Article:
November 1, 2022
Photo: Westend61/Getty Images
Hello, and welcome to Protocol Enterprise! Today: why fears of a major vulnerability in a key piece of open-source software turned out to be overblown; why open-source AI has played such a role in research collaborations between the U.S. and China; and AMD limps out of the third quarter thanks to a shaky consumer economy.
The team that maintains OpenSSL, a key piece of widely used open-source software that’s used to provide encryption for internet communications, disclosed a pair of vulnerabilities on Tuesday that affect the most recent version of the software.
However, after initially rating the vulnerabilities as “critical” in a heads-up advisory last week, the new vulnerabilities have been downgraded to a severity rating of “high,” though administrators are still being urged to patch systems quickly.
The new vulnerability only affects OpenSSL versions 3.0 and above. Data from cybersecurity vendor Wiz suggests that just 1.5% of OpenSSL instances are affected by the vulnerability.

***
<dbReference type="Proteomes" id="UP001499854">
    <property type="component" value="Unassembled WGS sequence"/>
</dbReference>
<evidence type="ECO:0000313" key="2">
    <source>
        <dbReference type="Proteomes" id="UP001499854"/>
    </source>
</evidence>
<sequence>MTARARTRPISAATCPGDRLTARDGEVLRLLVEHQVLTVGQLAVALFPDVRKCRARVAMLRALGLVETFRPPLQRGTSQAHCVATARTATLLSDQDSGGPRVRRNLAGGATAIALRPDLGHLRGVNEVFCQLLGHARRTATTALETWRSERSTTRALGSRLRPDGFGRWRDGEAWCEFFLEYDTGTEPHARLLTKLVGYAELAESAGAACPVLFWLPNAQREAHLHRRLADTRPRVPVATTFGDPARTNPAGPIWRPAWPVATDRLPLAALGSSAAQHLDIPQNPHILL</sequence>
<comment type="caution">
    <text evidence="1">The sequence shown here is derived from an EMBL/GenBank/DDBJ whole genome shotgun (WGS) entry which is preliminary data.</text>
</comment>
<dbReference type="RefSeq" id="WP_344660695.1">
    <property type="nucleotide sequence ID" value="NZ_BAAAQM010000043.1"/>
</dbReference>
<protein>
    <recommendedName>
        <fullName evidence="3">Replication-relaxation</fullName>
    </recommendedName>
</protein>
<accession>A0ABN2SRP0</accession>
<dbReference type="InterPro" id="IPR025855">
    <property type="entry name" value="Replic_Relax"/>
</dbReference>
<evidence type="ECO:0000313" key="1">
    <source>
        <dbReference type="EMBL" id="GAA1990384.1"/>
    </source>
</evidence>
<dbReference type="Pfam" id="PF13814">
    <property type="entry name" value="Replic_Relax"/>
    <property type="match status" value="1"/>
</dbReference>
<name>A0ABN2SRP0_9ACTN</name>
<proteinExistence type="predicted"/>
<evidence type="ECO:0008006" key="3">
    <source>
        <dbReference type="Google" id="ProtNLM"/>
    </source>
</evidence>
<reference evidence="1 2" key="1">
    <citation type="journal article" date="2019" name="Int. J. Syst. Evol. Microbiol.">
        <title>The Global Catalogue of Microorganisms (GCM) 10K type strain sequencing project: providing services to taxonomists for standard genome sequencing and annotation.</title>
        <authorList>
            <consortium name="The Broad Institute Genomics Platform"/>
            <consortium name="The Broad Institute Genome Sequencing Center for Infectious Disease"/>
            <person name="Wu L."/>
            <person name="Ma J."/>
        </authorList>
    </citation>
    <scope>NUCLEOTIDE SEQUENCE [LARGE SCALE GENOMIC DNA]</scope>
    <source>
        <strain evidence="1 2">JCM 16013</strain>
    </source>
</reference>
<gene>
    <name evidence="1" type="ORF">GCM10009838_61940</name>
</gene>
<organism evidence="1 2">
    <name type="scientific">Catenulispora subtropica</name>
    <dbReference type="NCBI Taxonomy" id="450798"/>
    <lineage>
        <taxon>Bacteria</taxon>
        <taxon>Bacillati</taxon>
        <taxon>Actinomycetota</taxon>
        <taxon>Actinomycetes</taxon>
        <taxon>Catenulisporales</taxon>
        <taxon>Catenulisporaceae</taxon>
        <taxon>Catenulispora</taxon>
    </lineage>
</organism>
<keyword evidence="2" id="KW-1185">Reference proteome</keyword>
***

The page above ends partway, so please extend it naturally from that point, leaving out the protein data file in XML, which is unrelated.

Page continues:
The severity rating for the vulnerability was downgraded to “high” due to analysis that determined that certain mitigating factors should make it a less-severe issue, according to the OpenSSL advisory on the issue.
Valuations have become less hype-driven and more realistic; the amount of time spent on due diligence has increased substantially; and every founder needs to directly, clearly, and concisely answer the question, “Does this project have any real-world utility, and does it create economic value?”
There’s no shortage of space race themes tossed around when people discuss China’s AI advancements. But the distance between how yesterday’s energy and space-related technologies were built and how today’s AI-related tech is produced is striking. In fact, the way modern AI technologies are developed shows there isn’t really a race for one country to win.
The AI industry has skyrocketed because a global community has constructed it, together, brick by digital brick. Not only have developers in China created popular open-source AI parts, there are several examples of open-source AI tech used today that combine components from the U.S. and China: